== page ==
Thursday, February 11, 2010

(empo-tuulwey) Closed proprietary systems are not limited to the tech world - h/t @wae

There are those of us who loudly trumpet how wonderful open systems are...and then we go out and buy closed systems. Let's face it - what if you were to go to your average person on the street and say this?

I'd like to sell you a computer in which the operating system comes from the same vendor that manufactures the hardware, and you're not allowed to run the operating system on any other hardware. Oh, and by the way, this computer manufacturer also offers a cell phone, which only runs on one network and can't run on any other network. And the manufacturer must approve any applications that you install on the cell phone. And you pay through the nose for these limitations.

In certain segments of the tech community, the response would be:


Now, of course this is only part of the story. The reason why Apple is able to get away with this is because of a (somewhat well-substantiated) belief that Apple products offer higher quality than the competition. In fact, the argument can be made that Apple products offer higher quality BECAUSE of their closed proprietary nature. Obviously it's easier for Apple to ensure that its OS is compatible with the target hardware than for Microsoft to ensure that its OS is compatible with the target hardware. And, while Apple's application limitations on the iPhone certainly reduce the competition for Apple and its partners such as AT&T, the application approval process does help to ensure that people using iPhone applications have a quality user experience. (Remember DOS-like applications on the Mac? That won't happen with the iPhone.)

Well, I was recently reminded that this "open vs. proprietary" debate does not only occur in the tech world, when I saw this tweet from @wae (thibault wacrenier):

Ipad & Nespresso, that's an interesting point of view :

The link goes to this post from Matthieu Delgrange. Here's an excerpt:

En revanche, la tablette iPad est la seule à proposer un magasin intégré et simple d'utilisation, permettant d'acheter vos contenus digitaux et vos applications en ligne. En intégrant iTunes Store au coeur de l'iPad, Apple positionne son magasin comme premier pas pour l'achat en ligne. Même si théoriquement vous pourrez toujours acheter vos MP3 où bon vous semble, seul iTunes Store offrira une expérience utilisateur simple. Coté applications, c'est réglé, vous ne pourrez pas acheter ailleurs que sur l'App Store !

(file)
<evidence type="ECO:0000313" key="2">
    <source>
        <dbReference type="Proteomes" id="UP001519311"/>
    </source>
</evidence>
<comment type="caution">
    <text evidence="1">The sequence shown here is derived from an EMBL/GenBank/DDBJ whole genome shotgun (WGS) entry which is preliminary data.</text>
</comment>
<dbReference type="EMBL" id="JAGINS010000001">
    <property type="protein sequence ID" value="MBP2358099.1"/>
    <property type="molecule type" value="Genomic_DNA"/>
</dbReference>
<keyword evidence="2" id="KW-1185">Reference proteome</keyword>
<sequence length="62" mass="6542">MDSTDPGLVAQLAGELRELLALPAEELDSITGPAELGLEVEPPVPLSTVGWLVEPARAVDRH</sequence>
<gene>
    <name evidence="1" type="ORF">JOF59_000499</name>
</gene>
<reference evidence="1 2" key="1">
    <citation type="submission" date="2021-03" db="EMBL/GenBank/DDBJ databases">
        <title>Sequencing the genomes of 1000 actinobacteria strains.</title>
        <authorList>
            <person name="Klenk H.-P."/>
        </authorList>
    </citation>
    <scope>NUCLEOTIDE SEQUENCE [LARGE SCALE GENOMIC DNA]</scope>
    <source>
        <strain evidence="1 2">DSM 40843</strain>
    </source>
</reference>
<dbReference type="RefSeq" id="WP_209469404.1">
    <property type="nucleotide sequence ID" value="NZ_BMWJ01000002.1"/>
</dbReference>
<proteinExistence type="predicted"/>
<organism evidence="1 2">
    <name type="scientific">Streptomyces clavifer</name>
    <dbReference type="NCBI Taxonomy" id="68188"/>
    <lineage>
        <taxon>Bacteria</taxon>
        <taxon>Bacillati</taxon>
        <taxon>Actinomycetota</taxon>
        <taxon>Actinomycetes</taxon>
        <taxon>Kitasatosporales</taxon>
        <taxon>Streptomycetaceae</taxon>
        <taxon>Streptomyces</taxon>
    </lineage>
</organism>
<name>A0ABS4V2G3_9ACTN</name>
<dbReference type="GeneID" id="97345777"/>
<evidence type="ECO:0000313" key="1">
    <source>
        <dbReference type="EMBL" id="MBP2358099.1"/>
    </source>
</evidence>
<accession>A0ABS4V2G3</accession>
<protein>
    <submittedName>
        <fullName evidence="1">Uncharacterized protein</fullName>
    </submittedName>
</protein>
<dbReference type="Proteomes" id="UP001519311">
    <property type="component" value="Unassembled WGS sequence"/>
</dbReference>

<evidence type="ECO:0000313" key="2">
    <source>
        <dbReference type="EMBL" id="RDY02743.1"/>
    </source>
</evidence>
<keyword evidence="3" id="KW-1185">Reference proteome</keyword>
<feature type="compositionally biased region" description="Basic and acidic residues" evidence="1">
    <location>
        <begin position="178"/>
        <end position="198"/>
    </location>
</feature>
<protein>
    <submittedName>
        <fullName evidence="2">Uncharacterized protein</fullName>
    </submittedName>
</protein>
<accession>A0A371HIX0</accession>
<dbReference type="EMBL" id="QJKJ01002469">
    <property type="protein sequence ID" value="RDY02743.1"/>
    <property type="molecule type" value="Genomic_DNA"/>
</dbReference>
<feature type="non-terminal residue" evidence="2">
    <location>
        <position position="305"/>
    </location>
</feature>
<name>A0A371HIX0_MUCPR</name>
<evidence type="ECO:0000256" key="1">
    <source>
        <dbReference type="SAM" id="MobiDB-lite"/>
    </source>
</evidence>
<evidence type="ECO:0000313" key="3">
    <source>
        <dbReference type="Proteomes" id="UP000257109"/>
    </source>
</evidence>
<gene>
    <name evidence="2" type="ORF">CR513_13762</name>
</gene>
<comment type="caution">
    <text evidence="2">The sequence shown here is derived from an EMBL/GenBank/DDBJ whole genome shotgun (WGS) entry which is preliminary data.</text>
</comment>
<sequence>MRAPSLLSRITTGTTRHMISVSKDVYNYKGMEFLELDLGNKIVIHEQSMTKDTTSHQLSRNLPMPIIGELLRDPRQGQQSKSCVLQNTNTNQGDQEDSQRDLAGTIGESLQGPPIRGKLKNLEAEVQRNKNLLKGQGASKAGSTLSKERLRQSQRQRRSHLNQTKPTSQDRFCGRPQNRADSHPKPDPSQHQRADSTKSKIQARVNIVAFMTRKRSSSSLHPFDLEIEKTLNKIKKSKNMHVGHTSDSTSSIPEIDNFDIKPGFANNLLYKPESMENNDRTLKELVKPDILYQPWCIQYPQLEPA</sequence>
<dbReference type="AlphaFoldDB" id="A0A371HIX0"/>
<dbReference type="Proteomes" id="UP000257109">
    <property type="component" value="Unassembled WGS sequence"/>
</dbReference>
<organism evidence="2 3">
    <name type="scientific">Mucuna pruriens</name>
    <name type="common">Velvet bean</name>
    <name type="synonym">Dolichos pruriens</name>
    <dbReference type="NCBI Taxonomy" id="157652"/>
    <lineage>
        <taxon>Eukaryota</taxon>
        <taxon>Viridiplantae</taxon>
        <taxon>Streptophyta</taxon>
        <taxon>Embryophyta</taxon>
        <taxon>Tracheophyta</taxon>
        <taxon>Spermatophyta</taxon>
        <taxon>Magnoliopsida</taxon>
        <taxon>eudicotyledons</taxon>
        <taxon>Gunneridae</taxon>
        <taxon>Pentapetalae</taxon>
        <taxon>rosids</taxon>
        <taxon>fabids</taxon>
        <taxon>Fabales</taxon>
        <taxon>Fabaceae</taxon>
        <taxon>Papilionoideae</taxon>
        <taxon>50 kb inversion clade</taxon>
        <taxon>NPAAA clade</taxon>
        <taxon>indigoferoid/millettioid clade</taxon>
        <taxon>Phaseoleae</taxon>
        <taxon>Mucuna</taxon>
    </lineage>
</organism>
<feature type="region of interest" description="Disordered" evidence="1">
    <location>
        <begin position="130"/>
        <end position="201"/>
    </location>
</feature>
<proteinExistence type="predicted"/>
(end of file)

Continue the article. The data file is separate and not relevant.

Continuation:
OK, I may work for a French company, but I still needed Google Translate to get the gist of the post. Here's its translation of the paragraph above:

In contrast, the iPad tablet is the only store to offer integrated and easy to use, to purchase your digital content and applications online. By integrating iTunes Store in the heart of the iPad, Apple positions its stores as a first step to buying online. Although theoretically you can always buy your MP3s wherever you want, only iTunes Store will offer a simple user experience. Side applications, it is settled, you can not buy elsewhere than on the App Store!

In other words, the territory that we already covered above. But the point of the article is expressed at the beginning, where the iPad is referred to as "le Nespresso de l'informatique" (the Nespresso computer).

I've discussed Nespresso before (in the comments to my Flavia post), in a tweet from last spring, and in a Foursquare checkin. As the Foursquare checkin notes, I have the ability to buy Nespresso packets (the "application software") from a brick and mortar store, but if I didn't, I'd go to the appropriate web page (the "app store") to make the purchase. I'm not going to get Nespresso packets at my local Wal-Mart, and to date I have not found a third party company that offers packets compatible with my Nespresso machine.

If you want to talk about a closed, proprietary system, this is it.

But Nespresso lovers put up with it because of the quality of the coffee, although I'm sure that there is a subset of Nespresso users who bail, saying that the closed system isn't worth it and Folger's or Kirkland or whatever meets their needs quite nicely.

And one does not have to be consistently an open systems person or a closed systems person. I'm sure there are people who use Nespresso and Windows - in fact, I'm one of them. There are probably people who drink Kirkland coffee while using their iPad. And there are certainly people (I know one of these also) who hook their iPods up to Windows computers because they don't see the point of a Mac, but they love their iPods.

But if you see someone waving the open systems banner and loudly declaring that closed systems are evil, ask them what coffee they drink in the morning.

(Picture source, license)
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